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The 35//50 Initiative is a coalition of BIPOC artists across Alberta who believe in representation as an actionable plan. Over the next three years, we are committed to seeing our civic landscape more equitably reflected in our professional landscape: a minimum of 35% BIPOC and 50% women and gender minorities in paid, professional positions. Hence the 35//50 Initiative. While our main focus is on BIPOC representation within our province, we firmly believe in intersectionality and that this work can also advance gender equity. 

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The 35//30 Initiative is thrilled to announce that as we continue to grow, we have partnered with Theatre Alberta to hire two new positions to help us plan! Congratulations to our new Strategic Coordinators Jesse Del Fierro and Andrés Moreno as they begin work on furthering the ALL IN program as well as helping us find our path forward to best serve our community!


The initiative began as a letter asking Albertan theatre institutions to commit to equitable employment of 35% Black, Indigenous, and People of Color and 50% gender-variant folx and women by 2025. Now with the goal articulated and commitments being made, questions of intersectionality, accountability, and sustainability echo in conversations, and we are here to listen and offer curiosity in return. Curiosity, risk, failure, bravery, truth, commitment. These are just a few of the values we bring into our art making, and it is with these values we hope to continue sharing stories - just in a different context. 

We invite anyone in our community to fill in the survey below and let us know your thoughts!



We thank the Edmonton Community Foundation, Calgary Foundation, and Rozsa Foundation for the flexibility to redirect remaining funds for ALL IN in service of this partnership, and we can’t wait to reconnect with ALL IN’s 95 theatre artists and administrators on next steps!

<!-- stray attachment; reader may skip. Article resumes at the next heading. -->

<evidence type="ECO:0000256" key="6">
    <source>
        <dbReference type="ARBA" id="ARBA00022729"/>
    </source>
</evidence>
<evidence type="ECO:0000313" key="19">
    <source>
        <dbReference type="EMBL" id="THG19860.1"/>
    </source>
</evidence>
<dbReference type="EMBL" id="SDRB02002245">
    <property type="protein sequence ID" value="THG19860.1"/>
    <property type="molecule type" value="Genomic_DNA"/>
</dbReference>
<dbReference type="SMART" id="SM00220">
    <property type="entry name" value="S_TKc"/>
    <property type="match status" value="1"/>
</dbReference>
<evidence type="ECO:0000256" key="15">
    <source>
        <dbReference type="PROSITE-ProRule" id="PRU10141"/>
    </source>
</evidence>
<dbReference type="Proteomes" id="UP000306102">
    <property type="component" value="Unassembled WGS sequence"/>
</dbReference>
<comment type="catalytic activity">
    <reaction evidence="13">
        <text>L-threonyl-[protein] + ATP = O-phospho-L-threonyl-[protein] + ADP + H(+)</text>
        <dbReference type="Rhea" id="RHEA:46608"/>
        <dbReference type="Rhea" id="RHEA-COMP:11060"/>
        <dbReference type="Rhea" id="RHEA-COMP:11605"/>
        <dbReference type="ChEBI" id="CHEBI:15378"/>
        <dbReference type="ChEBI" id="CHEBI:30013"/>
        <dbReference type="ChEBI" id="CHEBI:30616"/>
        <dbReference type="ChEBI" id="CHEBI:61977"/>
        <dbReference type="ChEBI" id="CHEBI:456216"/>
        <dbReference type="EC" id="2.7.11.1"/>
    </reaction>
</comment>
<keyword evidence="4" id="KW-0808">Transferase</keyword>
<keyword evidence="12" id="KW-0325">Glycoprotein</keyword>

Jesse Del Fierro is a non-binary, Filipinx – Canadian theatre creator, performer and facilitator with the privilege to work in both Moh’kinstsis on Treaty 7 Territory and on the unceded, ancestral territories of the Coast Salish peoples colloquially known as Calgary AB and Vancouver BC respectively. They have the absolute joy of being Vancouver Asian Canadian Theatre & Playwrights Theatre Centre’s 2021-22 MSG Emerging Dramaturg and one of The 35//50 Initiative’s Strategic Coordinators in partnership with Theatre Alberta. They have collaborated on works presented at PuSh International Performance Art Festival, SummerWorks, Audain Gallery, Vines Art Festival and rEvolver Festival amongst others. As a recipient of BCAC’s 2020 Early Career Development grant, Jesse is currently under the mentorship of Jenna Rodgers of Chromatic Theatre, and Jivesh Parasram of Rumble Theatre to further develop their skills as director, dramaturg, collaborator and overall badass artistic leader. Intersectionality is their only reality, and they appreciate you. Say hello at



Jesse is wearing a soft pink shirt against a soft pink background. They are seated with their knees bent halfway to their chest and their arms gently placed on their knees. They are smiling widely towards the source of light that is off frame to the top left corner. There is only one source of natural lighting draping a soft shadow onto the side of Jesse that is facing the camera.

Andrés Moreno is a proud Colombian artist and creator and an immigrant to Turtle Island based out of Treaty 6 who has always loved the tradition of storytelling and finding ways to infuse theatre into those stories. They are a multifaceted artist whose interests include playwriting, acting, directing, creation work, design, and piña coladas. Most recently Andrés has been focusing on which lens to tell a story from in order to maintain reflectivity in art as well as exploring medium as site specific performance. Previous credits include Sprouts!2021 (Concrete Theatre), The Lobbyists (Azimuth theatre); Working It Out (Work Plays); Born Again Crow (Gwaandak Theatre); Colour Me Queer (Renegade Theatre); and A Midsummer Night’s Dream (Primestock Theatre.)

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Andrés is light skinned, and has a trimmed beard and short hair. They are wearing a white and black striped sweater and they stand looking off pensively to the left side of the picture. They have a focused expression on their face and their arms are folded with one arm crossing their chest. The picture has a rose grey filter.

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